Washington State Patrol COVID-19 vaccination rate drops to 93% as state deadline approaches
OLYMPIA – The Washington State Patrol said on Wednesday that 93% of its employees had been vaccinated against COVID-19 under Governor Jay Inslee’s tenure for state employees.
This is a stark turnaround for an agency that recently fell behind other state agencies on immunization rates as part of Inslee’s order that Washington employees get vaccinated or lose their immunization. employment October 18.
In order to be fully vaccinated by this date, most workers had to receive their last vaccine on Monday.
Of the approximately 2,200 state patrol employees, 152 have not submitted documents proving they are vaccinated, agency spokesman Chris Loftis said on Wednesday.
The 93% rate is “almost double the last three or four weeks,” he said.
Of those who did not submit immunization information, 91 are commissioned officers and 61 are civil servants, he said. The vaccination rate could increase, he added, as employees still have until Oct. 18 to show they are vaccinated.
The new numbers are a big increase from data released last week showing the state patrol vaccination rate as of September 20 at a shade below 63%.
Since Inslee issued the order – one of the strictest in the country, with no ability to regularly test those who forgo vaccines – state employees have protested, sued, and demanded exemptions to avoid vaccines .
Part of that resistance came from members of the state patrol, dozens of whom signed a lawsuit. Meanwhile, the union representing the soldiers staged a protest at the state capitol where a series of public sector workers and others opposed the governor’s mandate.
Wednesday’s figures were likely to allay concerns about how the state patrol would handle operations if mass layoffs resulted in a significant shortage of workers.
In an email, Inslee spokeswoman Tara Lee wrote that the state patrol’s increased vaccination rate “shows that the vaccination mandate is working.”
“We are greatly encouraged by the increase in the number of state agencies,” added Lee. âAnd, we are very happy that state employees are choosing to get vaccinated and stay in the workforce. We believe the verified numbers will continue to increase as we get closer to the deadline. “
Meanwhile, the number of Seattle police officers who have yet to submit the required proof showing they have been vaccinated against the coronavirus has fallen below 300, according to the department’s latest counts as of Wednesday.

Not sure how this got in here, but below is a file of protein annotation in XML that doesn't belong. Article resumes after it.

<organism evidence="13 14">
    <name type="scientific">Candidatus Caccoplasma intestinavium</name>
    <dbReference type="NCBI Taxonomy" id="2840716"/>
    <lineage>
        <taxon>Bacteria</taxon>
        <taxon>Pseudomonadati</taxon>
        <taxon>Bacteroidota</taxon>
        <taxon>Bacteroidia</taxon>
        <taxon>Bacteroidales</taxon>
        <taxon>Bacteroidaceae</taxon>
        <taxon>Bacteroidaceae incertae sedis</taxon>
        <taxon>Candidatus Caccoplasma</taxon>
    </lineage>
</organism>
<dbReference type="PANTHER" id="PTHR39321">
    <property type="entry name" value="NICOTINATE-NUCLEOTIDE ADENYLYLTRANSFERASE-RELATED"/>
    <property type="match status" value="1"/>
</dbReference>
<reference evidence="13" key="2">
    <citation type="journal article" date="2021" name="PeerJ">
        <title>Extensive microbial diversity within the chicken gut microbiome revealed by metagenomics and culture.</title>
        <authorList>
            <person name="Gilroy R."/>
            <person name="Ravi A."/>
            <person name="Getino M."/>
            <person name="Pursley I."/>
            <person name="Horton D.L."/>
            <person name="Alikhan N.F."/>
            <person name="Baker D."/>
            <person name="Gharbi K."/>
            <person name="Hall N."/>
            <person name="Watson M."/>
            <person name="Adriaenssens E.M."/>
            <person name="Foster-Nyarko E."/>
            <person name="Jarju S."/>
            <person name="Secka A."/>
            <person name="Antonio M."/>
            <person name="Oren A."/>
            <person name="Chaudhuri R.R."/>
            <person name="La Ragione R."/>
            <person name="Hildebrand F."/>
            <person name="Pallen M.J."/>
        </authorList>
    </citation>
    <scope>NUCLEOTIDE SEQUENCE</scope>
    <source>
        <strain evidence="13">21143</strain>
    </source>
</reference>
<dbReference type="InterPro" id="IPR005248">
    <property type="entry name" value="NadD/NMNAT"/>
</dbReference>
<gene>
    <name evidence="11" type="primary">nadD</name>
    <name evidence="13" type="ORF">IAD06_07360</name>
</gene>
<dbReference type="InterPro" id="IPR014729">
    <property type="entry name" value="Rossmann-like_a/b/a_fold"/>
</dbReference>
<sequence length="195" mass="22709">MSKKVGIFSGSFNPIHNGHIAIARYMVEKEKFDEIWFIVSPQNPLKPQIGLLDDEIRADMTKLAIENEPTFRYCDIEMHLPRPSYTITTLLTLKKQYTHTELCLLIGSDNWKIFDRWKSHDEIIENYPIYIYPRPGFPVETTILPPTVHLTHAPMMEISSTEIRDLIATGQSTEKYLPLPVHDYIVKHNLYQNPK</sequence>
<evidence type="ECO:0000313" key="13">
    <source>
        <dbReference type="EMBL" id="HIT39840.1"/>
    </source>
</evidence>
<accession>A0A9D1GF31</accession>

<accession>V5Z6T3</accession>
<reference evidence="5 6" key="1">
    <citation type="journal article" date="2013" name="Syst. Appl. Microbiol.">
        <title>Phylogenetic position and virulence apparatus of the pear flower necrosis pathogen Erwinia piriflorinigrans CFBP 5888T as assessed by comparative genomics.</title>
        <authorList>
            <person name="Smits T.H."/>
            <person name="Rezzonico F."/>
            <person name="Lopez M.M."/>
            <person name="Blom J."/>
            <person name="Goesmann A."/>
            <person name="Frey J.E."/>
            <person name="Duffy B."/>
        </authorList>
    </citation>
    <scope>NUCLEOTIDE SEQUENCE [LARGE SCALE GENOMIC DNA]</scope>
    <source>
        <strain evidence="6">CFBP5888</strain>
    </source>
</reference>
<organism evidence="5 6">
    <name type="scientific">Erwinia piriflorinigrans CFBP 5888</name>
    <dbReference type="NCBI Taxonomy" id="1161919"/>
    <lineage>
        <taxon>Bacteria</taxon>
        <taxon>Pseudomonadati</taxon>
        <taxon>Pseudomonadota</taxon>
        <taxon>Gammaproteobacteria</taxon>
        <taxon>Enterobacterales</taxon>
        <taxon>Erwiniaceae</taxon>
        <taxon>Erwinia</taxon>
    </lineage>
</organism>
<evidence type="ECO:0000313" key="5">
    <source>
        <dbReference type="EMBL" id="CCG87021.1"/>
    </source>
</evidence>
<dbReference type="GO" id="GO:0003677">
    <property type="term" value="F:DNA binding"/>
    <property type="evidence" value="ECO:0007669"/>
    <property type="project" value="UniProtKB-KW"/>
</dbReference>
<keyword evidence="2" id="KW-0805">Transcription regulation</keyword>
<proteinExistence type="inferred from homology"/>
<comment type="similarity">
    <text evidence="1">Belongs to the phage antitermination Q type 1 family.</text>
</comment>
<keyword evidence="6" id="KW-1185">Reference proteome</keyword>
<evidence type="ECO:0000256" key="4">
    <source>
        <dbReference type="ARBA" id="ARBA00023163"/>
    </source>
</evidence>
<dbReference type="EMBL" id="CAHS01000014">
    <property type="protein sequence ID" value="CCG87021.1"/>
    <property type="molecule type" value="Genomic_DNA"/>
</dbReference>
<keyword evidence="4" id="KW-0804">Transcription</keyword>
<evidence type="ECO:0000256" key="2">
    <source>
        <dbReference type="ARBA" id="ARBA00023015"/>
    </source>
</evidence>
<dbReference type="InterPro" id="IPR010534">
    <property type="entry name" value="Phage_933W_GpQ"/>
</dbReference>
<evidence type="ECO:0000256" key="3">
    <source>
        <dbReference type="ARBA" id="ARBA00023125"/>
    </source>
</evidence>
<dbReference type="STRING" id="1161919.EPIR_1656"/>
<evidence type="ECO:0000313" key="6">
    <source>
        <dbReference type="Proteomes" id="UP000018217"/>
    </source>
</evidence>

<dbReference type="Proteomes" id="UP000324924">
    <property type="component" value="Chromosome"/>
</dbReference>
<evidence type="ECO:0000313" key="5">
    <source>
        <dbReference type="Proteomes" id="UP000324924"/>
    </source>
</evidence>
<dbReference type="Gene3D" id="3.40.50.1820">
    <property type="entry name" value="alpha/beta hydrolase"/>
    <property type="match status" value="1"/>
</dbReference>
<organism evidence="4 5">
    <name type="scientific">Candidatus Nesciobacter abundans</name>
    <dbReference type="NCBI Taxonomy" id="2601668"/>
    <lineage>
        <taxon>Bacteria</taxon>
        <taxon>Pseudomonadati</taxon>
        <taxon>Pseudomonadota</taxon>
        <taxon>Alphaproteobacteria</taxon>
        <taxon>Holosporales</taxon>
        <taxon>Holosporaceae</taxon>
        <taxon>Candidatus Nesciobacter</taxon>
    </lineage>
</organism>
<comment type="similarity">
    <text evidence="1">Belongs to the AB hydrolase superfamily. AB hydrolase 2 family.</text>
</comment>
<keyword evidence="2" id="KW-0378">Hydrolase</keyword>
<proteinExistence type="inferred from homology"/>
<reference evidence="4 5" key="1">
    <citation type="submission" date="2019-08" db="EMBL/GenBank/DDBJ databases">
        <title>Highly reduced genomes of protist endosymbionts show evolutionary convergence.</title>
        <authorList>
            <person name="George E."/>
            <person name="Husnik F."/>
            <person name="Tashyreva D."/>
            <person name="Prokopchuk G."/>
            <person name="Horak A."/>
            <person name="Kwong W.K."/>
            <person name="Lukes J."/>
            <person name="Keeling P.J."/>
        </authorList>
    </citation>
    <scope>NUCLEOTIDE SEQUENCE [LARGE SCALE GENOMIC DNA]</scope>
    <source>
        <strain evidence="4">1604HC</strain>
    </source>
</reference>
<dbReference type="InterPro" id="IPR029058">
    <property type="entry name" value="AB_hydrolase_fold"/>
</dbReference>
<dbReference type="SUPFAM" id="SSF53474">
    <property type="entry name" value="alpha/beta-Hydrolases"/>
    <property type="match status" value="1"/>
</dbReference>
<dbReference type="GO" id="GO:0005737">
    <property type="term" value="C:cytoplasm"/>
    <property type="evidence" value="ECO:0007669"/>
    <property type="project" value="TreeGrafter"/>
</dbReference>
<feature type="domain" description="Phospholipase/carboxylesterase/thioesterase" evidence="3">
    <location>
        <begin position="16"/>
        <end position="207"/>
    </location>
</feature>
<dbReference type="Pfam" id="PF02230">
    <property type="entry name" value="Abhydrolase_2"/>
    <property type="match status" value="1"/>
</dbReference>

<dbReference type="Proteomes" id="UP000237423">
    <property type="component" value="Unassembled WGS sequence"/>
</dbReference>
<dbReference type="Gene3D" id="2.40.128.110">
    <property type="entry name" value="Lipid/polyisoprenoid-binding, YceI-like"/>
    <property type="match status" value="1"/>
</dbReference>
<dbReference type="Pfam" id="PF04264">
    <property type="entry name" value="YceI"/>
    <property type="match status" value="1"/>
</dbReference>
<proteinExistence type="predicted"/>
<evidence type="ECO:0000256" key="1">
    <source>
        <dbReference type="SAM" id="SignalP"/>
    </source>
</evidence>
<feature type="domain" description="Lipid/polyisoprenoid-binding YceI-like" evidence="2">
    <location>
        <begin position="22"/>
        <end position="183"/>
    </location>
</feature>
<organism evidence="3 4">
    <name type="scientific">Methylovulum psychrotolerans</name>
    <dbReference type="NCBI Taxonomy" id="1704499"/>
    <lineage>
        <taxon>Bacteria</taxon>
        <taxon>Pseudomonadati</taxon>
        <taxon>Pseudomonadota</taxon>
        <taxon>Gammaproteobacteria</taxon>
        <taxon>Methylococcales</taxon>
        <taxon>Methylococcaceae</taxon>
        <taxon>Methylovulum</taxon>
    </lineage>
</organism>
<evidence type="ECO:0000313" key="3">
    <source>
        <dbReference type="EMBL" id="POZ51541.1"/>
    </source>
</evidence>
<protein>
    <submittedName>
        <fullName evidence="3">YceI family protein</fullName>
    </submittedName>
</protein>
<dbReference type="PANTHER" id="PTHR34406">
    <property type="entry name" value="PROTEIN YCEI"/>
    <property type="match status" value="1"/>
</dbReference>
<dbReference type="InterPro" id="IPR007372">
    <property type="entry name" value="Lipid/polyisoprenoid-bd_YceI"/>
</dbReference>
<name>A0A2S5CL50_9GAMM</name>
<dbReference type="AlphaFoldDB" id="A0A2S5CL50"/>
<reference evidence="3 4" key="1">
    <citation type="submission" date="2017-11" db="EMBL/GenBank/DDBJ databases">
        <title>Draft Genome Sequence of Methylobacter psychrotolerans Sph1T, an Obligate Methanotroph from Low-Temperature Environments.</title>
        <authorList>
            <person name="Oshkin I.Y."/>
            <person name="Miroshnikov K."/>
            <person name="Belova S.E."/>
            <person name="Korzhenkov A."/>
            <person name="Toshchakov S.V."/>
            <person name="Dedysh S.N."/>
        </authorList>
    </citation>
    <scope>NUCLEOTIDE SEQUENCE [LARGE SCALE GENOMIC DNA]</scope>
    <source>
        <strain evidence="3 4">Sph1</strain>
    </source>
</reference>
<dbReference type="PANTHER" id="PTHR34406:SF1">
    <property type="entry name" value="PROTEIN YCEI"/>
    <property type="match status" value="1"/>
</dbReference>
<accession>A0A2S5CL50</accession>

A total of 292 Seattle sworn officers – or 27% of all cops available to answer calls in the city – have yet to verify that they have been fully immunized before the Oct. 18 deadline for city employees.
But at least 111 officers that the Seattle Police Department identified among the 73% of officers classified as having “submitted” vaccination records are seeking exemptions from the city’s vaccination mandate, the department spokesman said. , Sgt. Randy Huserik said Wednesday.
The latest tally shows that 62 more agents have submitted cases since Tuesday, when the SPD for the first time publicly acknowledged specific figures for the number of its agents who have yet to provide proof of vaccination as part of a mandate of the city.
In August, Mayor Jenny Durkan issued a directive requiring city employees to be fully vaccinated against COVID-19 by October 18. Since vaccinations take two weeks to reach their maximum effectiveness, city workers were scheduled to receive their second injection of Pfizer or Moderna vaccines. , or a single dose of the Johnson & Johnson vaccine, by Oct. 4, according to Durkan’s office.
The latest figures, updated on the department’s website Wednesday afternoon, show that 782 sworn officers, or 73%, had submitted immunization records, including the 111 officers requesting exemptions.
Almost all SPD civilian police employees (98%) submitted cases, according to the figures. Huserik said he was not easily sure how many civilians were asking for exemptions.
Seattle Police commanders, in a meeting to discuss staffing contingencies on Tuesday, received figures showing that 354 officers – a third of all officers on duty – had yet to submit a logbook vaccination.
In the event of a staff shortage due to agents not meeting the vaccination deadline, the department plans to deploy detectives and other agents in specialist missions to help cover 911 calls, according to sources close to the Tuesday meeting.